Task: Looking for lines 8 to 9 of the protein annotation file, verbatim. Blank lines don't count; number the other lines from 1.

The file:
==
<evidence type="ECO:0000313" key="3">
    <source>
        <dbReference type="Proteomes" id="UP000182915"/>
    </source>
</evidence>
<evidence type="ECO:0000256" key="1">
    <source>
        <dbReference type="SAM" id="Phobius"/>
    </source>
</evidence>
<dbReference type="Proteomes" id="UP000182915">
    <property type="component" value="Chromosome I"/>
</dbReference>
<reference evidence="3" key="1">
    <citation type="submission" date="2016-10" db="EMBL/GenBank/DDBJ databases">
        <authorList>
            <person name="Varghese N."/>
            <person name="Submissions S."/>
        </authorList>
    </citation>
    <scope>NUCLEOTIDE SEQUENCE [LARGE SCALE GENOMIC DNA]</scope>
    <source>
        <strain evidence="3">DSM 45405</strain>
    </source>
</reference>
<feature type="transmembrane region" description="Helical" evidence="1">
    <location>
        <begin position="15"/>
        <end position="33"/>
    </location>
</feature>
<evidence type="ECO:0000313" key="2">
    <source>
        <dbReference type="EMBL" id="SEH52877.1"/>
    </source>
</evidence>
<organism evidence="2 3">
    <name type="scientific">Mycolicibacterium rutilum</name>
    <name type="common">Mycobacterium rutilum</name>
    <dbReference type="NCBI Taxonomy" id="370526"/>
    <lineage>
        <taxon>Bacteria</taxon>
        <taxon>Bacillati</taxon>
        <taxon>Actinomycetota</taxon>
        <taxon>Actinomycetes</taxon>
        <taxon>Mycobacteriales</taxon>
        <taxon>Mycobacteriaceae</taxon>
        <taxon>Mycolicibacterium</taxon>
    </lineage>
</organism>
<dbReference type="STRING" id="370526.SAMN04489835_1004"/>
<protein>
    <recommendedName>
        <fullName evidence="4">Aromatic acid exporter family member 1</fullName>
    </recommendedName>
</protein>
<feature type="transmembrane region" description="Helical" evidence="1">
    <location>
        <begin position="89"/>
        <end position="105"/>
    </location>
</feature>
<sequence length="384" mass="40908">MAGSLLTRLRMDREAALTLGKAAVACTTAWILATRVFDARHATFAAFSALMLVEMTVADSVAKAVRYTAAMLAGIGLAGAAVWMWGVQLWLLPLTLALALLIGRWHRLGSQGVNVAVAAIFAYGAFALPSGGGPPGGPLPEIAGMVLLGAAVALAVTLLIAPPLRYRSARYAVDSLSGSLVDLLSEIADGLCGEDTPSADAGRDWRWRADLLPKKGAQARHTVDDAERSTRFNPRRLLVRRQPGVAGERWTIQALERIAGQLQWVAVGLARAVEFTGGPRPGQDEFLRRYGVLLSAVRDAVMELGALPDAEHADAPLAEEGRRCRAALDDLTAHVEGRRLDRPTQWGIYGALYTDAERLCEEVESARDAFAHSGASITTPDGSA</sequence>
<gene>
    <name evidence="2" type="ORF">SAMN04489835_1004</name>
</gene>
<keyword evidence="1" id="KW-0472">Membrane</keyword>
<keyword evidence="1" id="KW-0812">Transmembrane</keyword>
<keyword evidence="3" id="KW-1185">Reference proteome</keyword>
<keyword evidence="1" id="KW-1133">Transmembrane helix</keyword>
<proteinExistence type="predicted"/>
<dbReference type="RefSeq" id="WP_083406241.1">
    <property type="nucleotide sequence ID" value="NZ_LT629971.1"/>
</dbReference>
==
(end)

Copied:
        <dbReference type="SAM" id="Phobius"/>
    </source>